MattNoonan's Travel Journals


What is the most unusual word that you have ever heard?

llullaillaco. it's a volcano in argentina. that's not really intersting in itself, but spanish phonetics on quechua words is pretty interesting looking.

  • 28 years old
  • From Illinois, United States
  • Currently in Cordoba, Argentina

Peru: para mi & para you

ramblings concerning a four month stay in Cusco, Peru. circa winter/spring or rainy/almostnolongerrainy 2011 depending on your hemisphere/climate zone.

Qosqo: Navel of the Universe

Peru Cusco, Peru  |  Jan 23, 2011
Share |

Choose a Different Location

  • Tips:

    zoom in
    zoom out
    pan map upward
    pan map to the left
    pan map to the right
    pan map downward
    * drag the map to move around
    * click on the map where the city that you want to add is located
    * click on the icon to remove it
  • Longitude:

 ...when I leave this place, it will replenish itself with a fresh set of wandering bodies and go on as if I never came. 

I guess a lot has happened since I’ve been here that I almost neglect to realize, and thus almost neglect to contemplate. So here’s to a stream of consciousness rant about being in an internationally recognized tourist city…

Of the dozens of people that I’ve encountered and shared conversations with—in both English and Spanish, or some hodge-podge of the two—a few experiences are especially poignant. One of the first nights of being here with ProWorld, some compañeros (Erich and Caitlin) and I decided to explore some of the Cusco nightlife. Having heard that the San Blás neighborhood was more or less the bohemian district of Cusco, we decided to dig in. During our jaunt up some the various and numerous and strenuous hills of the city, we found our ears enticed by some familiar yet exotic sounds permeating from the second floor of white-walled building. So we consulted each other about what to do, agreed, jogged up the stairs, caught our breaths, then lost them again once we realized that we were watching a funky Peruvian blues trio play to a room full of Argentines, Peruvians, other Americans, and god knows who else. I mean, the percussionist was playing the cajón. In a blues group. We talked with some guys from California and some girls from Argentina. We ended up leaving that bar to go to another one with Eli and David, the guys from California. There, we all played a traditional Peruvian game called “Sapito” with some Peruvians and the Egyptian bartender, Jalim, who spoke Arabic, Russian, English, and Spanish. I could expound on the kind of elaborate twists and turns in our lives that might have put us all there together that night, but I’m sure it’s manifest enough in all of the words in this paragraph that begin with a capital letter/the ones not in English.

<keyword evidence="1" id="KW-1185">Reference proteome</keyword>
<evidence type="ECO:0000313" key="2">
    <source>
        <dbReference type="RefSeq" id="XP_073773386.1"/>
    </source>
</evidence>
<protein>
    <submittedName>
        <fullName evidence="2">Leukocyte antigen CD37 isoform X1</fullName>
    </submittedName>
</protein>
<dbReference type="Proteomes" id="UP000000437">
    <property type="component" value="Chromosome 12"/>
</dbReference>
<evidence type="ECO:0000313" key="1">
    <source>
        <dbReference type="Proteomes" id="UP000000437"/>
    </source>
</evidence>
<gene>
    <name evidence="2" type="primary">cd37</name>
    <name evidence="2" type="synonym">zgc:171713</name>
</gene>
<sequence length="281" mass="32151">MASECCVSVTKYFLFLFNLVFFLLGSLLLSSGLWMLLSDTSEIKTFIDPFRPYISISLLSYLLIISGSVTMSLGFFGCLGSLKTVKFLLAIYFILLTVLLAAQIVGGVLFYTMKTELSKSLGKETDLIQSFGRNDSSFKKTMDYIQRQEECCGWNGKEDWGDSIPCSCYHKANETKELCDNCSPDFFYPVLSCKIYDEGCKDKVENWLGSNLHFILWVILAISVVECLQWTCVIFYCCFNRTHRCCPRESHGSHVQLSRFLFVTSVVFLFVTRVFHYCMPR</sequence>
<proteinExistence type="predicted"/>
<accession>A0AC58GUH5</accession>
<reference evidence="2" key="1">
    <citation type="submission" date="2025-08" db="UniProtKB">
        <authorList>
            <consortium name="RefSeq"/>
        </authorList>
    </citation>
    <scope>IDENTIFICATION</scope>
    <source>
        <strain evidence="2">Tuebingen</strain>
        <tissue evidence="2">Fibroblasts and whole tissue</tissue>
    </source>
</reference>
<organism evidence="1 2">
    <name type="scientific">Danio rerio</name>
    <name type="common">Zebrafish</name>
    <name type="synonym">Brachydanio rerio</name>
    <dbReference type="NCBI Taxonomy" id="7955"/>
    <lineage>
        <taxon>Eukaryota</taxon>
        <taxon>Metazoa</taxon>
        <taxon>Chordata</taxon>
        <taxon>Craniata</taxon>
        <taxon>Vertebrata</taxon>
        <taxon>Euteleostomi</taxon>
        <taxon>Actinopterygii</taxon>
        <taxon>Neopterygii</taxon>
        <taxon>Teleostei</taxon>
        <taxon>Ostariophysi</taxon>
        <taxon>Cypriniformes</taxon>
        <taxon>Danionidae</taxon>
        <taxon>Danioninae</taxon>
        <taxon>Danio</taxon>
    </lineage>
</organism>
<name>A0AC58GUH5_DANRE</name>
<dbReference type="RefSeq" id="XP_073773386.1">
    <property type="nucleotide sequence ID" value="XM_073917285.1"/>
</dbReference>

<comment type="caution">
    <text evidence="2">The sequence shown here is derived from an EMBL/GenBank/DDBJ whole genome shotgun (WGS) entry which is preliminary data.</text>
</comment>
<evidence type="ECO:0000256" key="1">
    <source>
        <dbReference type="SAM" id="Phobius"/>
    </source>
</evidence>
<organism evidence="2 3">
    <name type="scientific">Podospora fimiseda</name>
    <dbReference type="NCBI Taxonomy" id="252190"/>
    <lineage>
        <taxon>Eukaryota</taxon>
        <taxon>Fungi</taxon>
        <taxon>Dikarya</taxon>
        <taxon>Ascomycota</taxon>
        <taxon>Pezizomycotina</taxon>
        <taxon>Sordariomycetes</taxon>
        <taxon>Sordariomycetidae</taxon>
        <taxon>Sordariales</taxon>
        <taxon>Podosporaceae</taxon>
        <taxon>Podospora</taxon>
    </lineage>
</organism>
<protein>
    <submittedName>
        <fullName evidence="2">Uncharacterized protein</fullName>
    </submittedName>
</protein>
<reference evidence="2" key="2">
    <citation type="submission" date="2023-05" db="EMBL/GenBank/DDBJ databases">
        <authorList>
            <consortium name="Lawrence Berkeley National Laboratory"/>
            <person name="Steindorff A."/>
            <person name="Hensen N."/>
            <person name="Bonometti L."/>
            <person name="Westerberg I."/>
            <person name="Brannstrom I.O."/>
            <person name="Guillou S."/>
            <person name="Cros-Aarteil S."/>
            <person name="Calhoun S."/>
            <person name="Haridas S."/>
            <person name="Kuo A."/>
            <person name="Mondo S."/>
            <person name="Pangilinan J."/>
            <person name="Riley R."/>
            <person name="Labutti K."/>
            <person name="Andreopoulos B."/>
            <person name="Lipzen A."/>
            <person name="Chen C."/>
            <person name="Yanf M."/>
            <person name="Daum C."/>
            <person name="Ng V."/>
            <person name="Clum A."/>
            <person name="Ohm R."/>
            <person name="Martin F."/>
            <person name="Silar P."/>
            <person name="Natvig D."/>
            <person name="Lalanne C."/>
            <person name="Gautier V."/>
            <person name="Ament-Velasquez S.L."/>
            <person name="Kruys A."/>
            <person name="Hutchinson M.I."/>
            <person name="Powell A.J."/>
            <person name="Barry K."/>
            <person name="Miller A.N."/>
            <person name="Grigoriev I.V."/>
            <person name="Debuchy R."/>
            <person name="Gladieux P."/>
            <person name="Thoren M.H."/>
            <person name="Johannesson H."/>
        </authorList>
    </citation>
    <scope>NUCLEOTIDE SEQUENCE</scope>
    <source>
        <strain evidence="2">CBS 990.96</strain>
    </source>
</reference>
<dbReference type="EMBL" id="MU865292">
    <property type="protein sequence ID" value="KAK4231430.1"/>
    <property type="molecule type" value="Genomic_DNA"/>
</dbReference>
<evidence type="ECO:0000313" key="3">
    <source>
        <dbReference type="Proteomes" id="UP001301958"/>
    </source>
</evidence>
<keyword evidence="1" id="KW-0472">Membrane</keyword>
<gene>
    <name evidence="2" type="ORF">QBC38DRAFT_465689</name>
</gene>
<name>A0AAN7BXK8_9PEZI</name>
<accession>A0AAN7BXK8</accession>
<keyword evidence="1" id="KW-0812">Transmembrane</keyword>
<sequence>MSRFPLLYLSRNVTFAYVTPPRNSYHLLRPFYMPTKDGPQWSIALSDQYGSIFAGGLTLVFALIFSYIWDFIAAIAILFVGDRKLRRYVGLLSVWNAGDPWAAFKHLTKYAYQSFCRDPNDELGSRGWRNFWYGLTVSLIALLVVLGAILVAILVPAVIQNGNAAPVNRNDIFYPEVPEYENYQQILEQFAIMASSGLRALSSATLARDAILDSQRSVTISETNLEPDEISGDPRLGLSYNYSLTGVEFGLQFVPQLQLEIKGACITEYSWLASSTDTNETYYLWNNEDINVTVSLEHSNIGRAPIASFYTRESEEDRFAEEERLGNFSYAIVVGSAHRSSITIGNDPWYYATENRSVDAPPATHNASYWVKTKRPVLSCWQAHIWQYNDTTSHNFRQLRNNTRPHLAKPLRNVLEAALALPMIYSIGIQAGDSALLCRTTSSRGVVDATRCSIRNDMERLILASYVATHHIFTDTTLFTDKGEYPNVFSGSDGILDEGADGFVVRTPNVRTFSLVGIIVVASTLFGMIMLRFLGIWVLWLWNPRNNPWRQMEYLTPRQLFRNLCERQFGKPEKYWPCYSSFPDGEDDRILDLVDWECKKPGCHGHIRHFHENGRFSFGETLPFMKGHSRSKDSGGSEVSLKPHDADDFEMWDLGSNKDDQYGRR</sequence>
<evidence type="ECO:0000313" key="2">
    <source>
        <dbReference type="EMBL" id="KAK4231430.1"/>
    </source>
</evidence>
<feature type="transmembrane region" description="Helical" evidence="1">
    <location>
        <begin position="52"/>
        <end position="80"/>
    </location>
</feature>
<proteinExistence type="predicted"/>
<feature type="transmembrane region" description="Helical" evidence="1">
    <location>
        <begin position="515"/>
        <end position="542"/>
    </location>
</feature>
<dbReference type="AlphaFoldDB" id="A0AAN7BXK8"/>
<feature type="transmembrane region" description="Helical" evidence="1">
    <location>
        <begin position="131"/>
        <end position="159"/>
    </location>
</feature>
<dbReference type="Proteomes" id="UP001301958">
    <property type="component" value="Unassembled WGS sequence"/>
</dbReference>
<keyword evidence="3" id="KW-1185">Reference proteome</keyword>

Another encounter was in a tattoo parlor as my compañera Caitlin got her first tattoo. (breathe, Mom) As we were sitting there, a girl walked in who was obviously of some sort of Latin descent and obviously a friend of the shop owner. When she asked “How come you guys aren’t getting tattoos?”, I responded by saying “Ya lo tengo”, thinking that she was a Peruvian or maybe some visiting Argentine. She kind of gave me a funny look and I later found out that she was actually born in the US, currently lives in Canada, is of Argentine descent, and is taking a year off of school to travel, volunteer, and learn Spanish—thus the funny look. For whatever reason, I happened to bring up that I was at the Sasquatch music festival in Washington this past May, and she said she was there too. After listing off all the bands we saw and what we thought of them, it sort of hit me how strange it was that we were meeting thousands of miles and a bunch of months away from that space-time; the magic with which people’s lives unknowingly intertwine is profound. I could have never met Natasha and still we would have been in two places completely out of our ordinary day-to-day at the same time and we never would have known it. Just the possibility that that can happen to anyone, at any given time, without their knowledge of it, makes the world seem a lot more tight-knit, a lot more shared, and a lot more magic.

So here I am, in Cusco—Qosqo, the navel of the universe—an American, with representatives from all over the world, living, eating, drinking, and dancing together, and when I leave this place, it will replenish itself with a fresh set of wandering bodies and go on as if I never came. This place is timeless; it lives in the world, but more aptly, the world lives in it.

Report inappropriate journal entry

Shout-out Post a Shout-out

Loading Loading please wait...

Be the first to post on MattNoonan's travel page! If you are a member, log in to leave a shoutout.